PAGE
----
Do sociodemographic features, pain sensitivity or pain catastrophizing relate to clinic-based adherence to physiotherapy in people suffering from chronic spinal pain? Secondary analysis of a randomized clinical trial

D. Lenoir, I. Coppieters, W. Willaert, J. Kregel, L. Danneels, B. Cagnie, M. Meeus, J. Nijs, A. Malfliet

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1 Citation (Scopus)

Abstract

Purpose: Examining whether socio-demographic variables, pain or functionality are related to the degree of clinic-based therapy adherence in patients suffering from nonspecific chronic spinal pain (nCSP). Design: Secondary analysis of a randomized clinical trial. Setting: University hospital of Ghent and Brussels. Methods: Dutch speakers, 18–65 years old, experiencing nCSP for at least 3 months. 120 participants were randomly allocated to two interventional groups, of which 94 completed all therapy sessions. Main outcome measures: Degree of clinic-based adherence, defined as the amount of completed therapy sessions. Results: Demographic data (sex, age or education) were not significantly associated with adherence in the total sample or the neuroscience group. For the traditional physiotherapy group, educational level was associated with attendance of at least 50% of the therapy sessions. Regarding pain-, belief- and function-related measures, only the association between change in kinesiophobia and adherence was significant for the traditional physiotherapy group. Conclusions: Factors related to therapy adherence in the total group or the neuroscience group could not be found. Educational level and change in kinesiophobia were however related to therapy adherence in the traditional physiotherapy group.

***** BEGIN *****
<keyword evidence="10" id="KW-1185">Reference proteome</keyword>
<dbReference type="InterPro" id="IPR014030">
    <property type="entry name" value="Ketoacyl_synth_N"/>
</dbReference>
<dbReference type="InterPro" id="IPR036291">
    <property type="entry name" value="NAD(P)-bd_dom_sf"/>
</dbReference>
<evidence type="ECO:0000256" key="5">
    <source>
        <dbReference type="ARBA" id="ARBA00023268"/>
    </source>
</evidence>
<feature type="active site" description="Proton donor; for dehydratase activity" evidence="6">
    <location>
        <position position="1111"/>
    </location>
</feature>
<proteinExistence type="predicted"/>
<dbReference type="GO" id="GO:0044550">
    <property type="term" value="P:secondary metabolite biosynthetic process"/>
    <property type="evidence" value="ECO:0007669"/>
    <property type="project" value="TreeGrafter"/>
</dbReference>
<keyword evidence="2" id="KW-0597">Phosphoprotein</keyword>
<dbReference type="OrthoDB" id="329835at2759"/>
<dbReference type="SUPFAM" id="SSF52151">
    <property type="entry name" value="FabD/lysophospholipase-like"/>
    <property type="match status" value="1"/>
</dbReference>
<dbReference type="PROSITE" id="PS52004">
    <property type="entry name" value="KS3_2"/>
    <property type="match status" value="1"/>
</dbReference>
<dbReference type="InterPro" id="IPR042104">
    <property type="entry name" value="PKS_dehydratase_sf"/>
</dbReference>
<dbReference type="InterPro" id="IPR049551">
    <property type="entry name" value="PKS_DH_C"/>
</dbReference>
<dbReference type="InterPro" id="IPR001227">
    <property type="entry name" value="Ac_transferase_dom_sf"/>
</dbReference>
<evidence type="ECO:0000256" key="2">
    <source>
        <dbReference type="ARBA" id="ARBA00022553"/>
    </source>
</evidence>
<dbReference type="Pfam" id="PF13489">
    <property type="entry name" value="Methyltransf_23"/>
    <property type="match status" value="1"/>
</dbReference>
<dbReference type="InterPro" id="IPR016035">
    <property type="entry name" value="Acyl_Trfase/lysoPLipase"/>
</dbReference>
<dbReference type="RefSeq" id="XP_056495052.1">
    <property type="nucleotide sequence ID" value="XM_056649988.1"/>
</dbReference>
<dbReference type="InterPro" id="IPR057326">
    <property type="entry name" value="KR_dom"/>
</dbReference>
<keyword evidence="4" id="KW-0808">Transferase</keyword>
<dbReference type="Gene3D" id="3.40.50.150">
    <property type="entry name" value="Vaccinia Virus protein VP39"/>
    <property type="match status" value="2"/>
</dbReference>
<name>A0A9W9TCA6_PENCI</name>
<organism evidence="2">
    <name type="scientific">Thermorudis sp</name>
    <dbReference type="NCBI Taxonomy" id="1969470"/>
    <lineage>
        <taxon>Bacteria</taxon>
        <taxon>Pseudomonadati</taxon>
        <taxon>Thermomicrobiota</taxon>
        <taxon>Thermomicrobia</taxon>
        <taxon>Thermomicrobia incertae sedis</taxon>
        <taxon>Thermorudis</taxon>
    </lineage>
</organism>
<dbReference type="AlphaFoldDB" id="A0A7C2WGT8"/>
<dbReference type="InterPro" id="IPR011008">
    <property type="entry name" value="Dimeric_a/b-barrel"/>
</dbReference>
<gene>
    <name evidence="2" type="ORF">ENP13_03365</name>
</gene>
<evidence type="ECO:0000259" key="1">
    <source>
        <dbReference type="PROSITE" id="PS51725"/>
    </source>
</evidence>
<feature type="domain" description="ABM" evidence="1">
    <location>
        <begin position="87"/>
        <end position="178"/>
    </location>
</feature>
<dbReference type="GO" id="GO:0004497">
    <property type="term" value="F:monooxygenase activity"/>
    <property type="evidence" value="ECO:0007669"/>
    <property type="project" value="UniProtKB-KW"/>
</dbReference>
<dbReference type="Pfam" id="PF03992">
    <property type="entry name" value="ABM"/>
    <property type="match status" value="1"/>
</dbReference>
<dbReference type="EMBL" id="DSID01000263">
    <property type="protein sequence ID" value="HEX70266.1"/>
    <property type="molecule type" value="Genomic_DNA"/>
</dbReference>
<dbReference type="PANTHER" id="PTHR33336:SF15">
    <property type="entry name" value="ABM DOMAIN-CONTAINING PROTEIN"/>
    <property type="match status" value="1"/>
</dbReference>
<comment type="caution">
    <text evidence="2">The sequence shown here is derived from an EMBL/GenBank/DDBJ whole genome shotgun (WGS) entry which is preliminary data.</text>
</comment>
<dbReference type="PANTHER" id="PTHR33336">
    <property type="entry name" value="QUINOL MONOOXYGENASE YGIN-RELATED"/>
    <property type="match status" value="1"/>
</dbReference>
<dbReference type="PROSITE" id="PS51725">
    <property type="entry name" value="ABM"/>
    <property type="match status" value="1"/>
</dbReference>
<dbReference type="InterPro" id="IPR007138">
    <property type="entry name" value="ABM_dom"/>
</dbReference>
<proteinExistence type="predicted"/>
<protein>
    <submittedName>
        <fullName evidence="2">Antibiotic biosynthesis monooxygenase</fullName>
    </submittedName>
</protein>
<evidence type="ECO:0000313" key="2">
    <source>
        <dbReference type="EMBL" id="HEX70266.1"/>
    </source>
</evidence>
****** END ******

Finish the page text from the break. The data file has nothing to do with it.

Original languageEnglish
Article number102066
Pages (from-to)102066
JournalMusculoskeletal Science and Practice
Volume44
DOIs
Publication statusPublished - 1 Dec 2019

Bibliographical note

Copyright © 2019 Elsevier Ltd. All rights reserved.

Keywords

  • Chronic pain
  • Physical therapy modalities
  • Spine
  • Treatment adherence

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